The graph in
In an exemplary embodiment, the electroplating process illustrated by
The process sequence shown in
The preceding merely illustrates the principles of the invention. It will thus be appreciated that those skilled in the art will be able to devise various arrangements which, although not explicitly described or shown herein, embody the principles of the invention and are included within its spirit and scope. For example, the recipe and process of the invention may be used to electroplate various conductive films other than copper, on various substrates. Furthermore, all examples and conditional language recited herein are principally intended expressly to be only for pedagogical purposes and to aid the reader in understanding the principles of the invention and the concepts contributed by the inventors to furthering the art, and are to be construed as being without limitation to such specifically recited examples and conditions. Moreover, all statements herein reciting principles, aspects, and embodiments of the invention, as well as specific examples thereof, are intended to encompass both structural and functional equivalents thereof. Additionally, it is intended that such equivalents include both currently known equivalents and equivalents developed in the future, i.e., any elements developed that perform the same function, regardless of structure.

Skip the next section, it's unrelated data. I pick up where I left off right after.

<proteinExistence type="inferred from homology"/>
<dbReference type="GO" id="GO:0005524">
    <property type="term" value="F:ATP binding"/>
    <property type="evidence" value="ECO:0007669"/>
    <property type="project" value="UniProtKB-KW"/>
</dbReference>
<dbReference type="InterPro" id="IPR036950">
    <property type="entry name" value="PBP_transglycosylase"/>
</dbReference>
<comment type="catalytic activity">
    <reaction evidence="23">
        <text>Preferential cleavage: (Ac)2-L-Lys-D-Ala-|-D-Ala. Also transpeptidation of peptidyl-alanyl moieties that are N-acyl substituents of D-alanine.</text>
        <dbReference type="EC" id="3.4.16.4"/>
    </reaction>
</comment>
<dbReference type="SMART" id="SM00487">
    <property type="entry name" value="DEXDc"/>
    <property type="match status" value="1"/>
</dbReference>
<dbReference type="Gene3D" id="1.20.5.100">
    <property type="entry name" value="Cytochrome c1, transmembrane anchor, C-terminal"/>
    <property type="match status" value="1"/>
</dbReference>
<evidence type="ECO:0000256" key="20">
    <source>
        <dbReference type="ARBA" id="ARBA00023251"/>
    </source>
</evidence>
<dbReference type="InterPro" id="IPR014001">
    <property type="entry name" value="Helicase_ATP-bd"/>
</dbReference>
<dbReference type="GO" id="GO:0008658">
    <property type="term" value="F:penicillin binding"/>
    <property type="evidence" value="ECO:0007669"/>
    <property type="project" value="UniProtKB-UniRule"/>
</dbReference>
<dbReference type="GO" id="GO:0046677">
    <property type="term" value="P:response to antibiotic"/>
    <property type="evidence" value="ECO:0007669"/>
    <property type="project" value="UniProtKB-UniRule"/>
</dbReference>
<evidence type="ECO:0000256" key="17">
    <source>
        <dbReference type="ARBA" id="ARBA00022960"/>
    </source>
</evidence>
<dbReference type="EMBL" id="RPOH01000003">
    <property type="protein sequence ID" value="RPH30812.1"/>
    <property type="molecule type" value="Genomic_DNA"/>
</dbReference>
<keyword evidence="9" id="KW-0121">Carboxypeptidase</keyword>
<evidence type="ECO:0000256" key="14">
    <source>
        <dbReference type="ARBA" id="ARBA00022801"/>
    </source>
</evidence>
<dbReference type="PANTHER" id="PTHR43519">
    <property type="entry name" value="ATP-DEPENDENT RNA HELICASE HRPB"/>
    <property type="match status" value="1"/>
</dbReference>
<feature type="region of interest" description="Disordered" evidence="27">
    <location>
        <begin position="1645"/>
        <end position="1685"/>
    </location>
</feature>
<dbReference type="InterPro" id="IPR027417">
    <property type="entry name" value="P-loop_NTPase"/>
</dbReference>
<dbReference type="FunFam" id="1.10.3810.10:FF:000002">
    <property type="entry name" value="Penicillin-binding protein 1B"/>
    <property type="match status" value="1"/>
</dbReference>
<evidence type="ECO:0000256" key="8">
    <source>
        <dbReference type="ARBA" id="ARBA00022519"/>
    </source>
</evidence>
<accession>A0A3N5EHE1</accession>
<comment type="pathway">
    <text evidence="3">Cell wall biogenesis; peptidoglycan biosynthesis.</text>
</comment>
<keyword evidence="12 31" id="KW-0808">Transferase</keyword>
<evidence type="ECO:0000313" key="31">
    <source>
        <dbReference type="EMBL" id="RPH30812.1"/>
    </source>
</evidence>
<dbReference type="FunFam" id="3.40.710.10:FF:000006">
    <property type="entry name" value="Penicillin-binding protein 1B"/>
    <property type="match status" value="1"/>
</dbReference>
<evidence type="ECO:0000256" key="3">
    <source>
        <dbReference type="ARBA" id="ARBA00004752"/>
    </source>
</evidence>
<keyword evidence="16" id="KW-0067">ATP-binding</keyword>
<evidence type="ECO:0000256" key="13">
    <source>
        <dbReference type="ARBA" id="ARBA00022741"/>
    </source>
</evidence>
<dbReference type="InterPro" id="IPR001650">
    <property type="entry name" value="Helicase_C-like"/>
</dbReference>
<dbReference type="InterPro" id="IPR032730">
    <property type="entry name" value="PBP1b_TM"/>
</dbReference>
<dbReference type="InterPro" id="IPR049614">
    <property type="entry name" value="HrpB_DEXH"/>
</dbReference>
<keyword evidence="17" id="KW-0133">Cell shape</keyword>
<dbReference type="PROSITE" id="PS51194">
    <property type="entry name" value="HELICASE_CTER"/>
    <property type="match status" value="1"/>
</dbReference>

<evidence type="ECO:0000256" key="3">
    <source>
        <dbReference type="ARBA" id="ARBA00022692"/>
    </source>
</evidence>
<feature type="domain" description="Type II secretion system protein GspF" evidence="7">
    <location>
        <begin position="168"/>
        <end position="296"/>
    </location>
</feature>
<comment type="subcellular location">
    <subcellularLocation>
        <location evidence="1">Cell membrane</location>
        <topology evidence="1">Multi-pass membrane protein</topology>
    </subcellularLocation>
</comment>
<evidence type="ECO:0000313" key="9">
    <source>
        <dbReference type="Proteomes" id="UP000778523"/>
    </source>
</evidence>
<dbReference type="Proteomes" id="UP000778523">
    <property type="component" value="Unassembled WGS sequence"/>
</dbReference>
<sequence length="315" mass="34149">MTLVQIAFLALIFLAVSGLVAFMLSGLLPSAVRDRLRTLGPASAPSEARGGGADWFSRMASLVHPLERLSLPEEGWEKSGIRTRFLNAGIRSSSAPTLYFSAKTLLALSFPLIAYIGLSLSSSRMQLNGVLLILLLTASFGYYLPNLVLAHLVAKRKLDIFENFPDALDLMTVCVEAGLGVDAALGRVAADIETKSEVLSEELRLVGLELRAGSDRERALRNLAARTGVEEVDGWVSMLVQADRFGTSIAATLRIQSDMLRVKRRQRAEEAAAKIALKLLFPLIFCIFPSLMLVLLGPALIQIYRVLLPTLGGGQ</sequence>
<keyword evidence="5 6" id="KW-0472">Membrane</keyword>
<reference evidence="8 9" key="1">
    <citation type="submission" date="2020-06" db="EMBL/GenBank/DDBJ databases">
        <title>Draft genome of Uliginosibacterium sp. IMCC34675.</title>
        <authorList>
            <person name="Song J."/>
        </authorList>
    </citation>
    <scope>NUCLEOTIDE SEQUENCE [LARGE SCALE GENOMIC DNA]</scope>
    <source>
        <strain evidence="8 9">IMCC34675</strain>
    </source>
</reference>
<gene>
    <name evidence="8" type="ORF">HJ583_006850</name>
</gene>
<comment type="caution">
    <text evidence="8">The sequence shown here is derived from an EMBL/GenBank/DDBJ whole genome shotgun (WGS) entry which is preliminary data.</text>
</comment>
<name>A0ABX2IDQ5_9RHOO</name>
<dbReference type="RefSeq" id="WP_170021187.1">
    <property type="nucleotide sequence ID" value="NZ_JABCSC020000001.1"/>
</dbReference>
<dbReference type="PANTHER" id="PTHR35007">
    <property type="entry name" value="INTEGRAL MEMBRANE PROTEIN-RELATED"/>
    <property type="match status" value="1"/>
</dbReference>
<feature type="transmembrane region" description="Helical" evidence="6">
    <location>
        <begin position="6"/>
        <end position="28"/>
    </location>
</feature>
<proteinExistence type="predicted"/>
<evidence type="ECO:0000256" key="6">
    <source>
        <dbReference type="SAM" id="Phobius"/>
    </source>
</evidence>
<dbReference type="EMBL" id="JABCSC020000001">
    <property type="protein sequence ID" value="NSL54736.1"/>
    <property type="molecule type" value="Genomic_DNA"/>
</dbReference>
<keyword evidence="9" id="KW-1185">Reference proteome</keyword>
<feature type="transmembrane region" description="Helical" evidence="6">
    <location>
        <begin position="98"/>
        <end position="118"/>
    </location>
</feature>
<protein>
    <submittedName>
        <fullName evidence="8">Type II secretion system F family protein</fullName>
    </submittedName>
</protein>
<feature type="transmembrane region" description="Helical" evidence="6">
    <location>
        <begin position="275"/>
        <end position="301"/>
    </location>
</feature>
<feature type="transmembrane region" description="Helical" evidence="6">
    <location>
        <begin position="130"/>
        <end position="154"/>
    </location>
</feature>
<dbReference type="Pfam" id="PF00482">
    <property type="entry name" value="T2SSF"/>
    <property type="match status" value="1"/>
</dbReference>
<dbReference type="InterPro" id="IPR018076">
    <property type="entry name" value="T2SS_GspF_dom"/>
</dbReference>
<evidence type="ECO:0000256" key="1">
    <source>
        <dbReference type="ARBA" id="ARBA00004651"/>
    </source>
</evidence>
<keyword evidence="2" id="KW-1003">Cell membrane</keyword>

This description of the exemplary embodiments is intended to be read in connection with the figures of the accompanying drawing, which are to be considered part of the entire written description. In the description, relative terms such as “lower,” “upper,” “horizontal,” “vertical,” “above,” “below,” “up,” “down,” “top” and “bottom” as well as derivatives thereof (e.g., “horizontally,” “downwardly,” “upwardly,” etc.) should be construed to refer to the orientation as then described or as shown in the drawing under discussion. These relative terms are for convenience of description and do not require that the apparatus be constructed or operated in a particular orientation.